Academic journal article Multinational Business Review

Towards Sustainable Mining: The Corporate Role in the Construction of Global Standards

Academic journal article Multinational Business Review

Towards Sustainable Mining: The Corporate Role in the Construction of Global Standards

Article excerpt

Abstract:

Drawing upon research on the initiatives of Canadian mining companies, this paper examines private efforts in the mining sector to promote acceptable standards of corporate social responsibility (CSR). This paper asks how important emerging global CSR norms have been in influencing the adoption of CSR policies. Sustainable development is a universally accepted principle of environmental protection, and serves as an important indicator of the influence of global CSR norms on mining companies. Most mining companies have embraced the concept of sustainable development to frame their CSR policies. Emerging global CSR norms have thereby set the macro-level context in which CSR policies have been adopted and evolved at the micro level.

INTRODUCTION

From the mid-1990s, multinational mining companies began to adopt sustainable development policies to reflect their commitment to corporate social responsibility (CSR). By the early 2000s, virtually all large mining companies were producing annual sustainable development reports. This study explores the influences that led two Canadian mining companies, Noranda and Placer Dome,' to adopt CSR policies, and asks how important emerging global CSR norms were in influencing those policies. The acceptance by mining companies of sustainable development to frame their CSR policies reflects the global (macro-level) context in which they were operating. The decision to adopt CSR policies in the first instance can best be explained at the micro level, where internal company and organizational determinants proved especially salient.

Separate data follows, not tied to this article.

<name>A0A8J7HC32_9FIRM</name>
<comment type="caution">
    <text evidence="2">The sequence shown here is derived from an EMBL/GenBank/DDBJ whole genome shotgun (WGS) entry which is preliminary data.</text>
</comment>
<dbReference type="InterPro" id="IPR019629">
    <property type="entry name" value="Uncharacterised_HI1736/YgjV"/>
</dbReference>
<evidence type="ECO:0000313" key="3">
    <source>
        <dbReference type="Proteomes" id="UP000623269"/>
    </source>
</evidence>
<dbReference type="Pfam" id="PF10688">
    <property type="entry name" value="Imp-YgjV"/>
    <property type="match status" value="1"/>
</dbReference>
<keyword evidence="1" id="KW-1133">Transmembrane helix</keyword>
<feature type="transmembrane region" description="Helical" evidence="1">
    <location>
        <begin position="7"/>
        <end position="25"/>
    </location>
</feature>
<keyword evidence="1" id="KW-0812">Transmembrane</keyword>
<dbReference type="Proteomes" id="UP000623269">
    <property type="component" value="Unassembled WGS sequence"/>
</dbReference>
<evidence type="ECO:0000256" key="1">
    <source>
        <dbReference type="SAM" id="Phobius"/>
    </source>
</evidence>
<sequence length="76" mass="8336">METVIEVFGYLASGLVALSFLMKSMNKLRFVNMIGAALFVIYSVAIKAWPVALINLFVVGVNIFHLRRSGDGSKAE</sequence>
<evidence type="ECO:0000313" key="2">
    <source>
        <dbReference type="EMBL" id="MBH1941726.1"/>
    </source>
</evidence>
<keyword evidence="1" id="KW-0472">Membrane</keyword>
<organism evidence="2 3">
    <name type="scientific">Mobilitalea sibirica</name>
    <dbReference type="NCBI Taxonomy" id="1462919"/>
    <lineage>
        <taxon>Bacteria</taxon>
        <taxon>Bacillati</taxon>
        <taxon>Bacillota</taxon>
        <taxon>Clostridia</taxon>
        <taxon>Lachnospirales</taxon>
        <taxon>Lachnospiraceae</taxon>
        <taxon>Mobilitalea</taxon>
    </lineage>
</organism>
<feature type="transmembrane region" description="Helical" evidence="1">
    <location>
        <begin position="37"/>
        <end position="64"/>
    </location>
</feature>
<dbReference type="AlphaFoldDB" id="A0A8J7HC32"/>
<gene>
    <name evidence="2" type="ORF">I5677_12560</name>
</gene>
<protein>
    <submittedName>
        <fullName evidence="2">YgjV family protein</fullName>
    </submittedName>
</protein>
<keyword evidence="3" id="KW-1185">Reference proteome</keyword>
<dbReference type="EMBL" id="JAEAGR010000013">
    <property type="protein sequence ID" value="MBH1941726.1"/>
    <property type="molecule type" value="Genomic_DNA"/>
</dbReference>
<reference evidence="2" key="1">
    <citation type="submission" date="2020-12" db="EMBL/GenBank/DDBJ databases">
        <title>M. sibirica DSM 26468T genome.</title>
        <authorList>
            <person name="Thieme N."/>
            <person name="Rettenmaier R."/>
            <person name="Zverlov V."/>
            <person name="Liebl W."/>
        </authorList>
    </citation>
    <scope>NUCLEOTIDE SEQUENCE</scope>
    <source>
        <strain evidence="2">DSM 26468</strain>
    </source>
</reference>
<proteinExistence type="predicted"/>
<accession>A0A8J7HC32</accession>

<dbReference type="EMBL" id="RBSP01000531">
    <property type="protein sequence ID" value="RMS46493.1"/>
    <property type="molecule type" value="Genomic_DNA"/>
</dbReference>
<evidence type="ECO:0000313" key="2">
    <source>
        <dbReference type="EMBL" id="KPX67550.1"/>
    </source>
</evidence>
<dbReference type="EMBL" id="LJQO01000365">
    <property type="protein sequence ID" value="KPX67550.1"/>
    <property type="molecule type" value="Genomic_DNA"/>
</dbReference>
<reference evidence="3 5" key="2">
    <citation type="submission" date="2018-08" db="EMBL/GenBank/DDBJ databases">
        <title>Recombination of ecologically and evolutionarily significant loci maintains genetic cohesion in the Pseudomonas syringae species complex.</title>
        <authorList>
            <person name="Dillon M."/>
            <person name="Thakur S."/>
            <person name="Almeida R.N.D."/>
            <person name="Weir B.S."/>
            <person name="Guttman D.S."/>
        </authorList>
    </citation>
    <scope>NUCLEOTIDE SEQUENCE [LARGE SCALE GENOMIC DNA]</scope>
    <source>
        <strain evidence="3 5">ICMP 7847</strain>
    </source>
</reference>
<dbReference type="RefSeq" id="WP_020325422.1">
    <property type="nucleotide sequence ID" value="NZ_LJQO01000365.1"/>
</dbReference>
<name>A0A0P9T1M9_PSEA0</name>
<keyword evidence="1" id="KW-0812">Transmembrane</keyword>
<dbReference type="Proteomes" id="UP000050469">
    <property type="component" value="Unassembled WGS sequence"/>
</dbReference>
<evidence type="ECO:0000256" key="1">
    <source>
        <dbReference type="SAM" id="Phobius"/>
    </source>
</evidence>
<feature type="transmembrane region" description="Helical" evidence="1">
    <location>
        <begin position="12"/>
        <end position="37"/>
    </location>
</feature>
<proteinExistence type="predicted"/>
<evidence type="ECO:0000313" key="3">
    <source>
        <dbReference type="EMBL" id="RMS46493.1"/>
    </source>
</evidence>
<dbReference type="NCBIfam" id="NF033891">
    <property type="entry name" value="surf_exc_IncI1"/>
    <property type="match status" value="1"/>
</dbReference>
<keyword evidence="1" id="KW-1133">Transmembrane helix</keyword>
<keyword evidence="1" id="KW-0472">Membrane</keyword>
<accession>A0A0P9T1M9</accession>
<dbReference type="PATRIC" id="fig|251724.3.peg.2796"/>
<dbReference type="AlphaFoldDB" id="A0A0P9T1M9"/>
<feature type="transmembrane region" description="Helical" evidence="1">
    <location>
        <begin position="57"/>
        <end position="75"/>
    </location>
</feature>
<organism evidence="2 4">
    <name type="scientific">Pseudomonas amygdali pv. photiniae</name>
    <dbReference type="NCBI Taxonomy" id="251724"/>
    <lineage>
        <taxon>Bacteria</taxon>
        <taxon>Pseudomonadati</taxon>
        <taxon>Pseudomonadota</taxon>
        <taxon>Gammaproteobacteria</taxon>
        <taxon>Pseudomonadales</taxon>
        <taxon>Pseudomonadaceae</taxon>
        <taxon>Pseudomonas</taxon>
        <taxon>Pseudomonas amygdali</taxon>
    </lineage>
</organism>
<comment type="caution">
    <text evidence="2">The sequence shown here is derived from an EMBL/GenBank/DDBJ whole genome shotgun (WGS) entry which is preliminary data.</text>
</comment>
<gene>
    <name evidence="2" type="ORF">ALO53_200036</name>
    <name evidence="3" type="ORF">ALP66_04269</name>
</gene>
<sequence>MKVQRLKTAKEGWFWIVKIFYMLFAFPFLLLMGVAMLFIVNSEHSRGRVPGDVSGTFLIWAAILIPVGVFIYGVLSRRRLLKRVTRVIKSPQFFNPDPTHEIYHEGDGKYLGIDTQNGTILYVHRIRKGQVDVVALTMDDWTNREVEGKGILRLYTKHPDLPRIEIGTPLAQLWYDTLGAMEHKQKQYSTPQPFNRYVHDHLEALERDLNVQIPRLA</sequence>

Environmental devastation associated with hard-rock mining means that much is at stake in the push to promote greater responsibility amongst mining companies. That mining companies would voluntarily seek to improve their environmental and social performance is contrary to what might be expected of them. Structural conditions faced by the mining industry would lead one to expect that mining executives would be reactive and defensive about environmental issues. Certainly, some non-governmental organizations (NGOs) are highly skeptical of the intentions of mining companies. As such, the promotion of CSR by mining companies as something more than a public relations exercise can be considered a "hard" case.

To control for the range of possible influences on CSR policies, the companies for this study were selected from the mining and minerals sector, with Noranda involved in nickel, copper, and zinc and Placer Dome primarily in gold. The choice of two Canadian mining multinationals is appropriate, as Canada is a major global player in the mining and minerals sector. Canadian companies operate over 130 mines abroad, and exploration companies have 2,800 properties in over 100 countries (Natural Resources Canada 2006).

The embrace by mining companies of sustainable development as a means to frame their CSR policies is an important indicator of the influence of emerging global CSR norms. By the early 1990s, global norms on the environment had been widely recognized by states and global civil society. Sustainable development had become the leading principle guiding efforts to protect the environment, as evidenced in global environmental treaties and conferences. Most companies in the mining sector had not accepted sustainability norms, but over the course of the 1990s that began to change.

By the late 1990s, many mining companies had adopted the language of sustainable development as a means to frame their CSR policies. All came to accept the broad definition employed by the Brundtland Commission, namely, meeting the needs of the present without compromising the ability of future generations to meet their own needs. In the absence of global norms, mining companies would not have had a reason to frame their CSR policies in terms of sustainable development. As such, the global normative weight of sustainable development provided the context in which Placer Dome and Noranda framed their CSR policies. …

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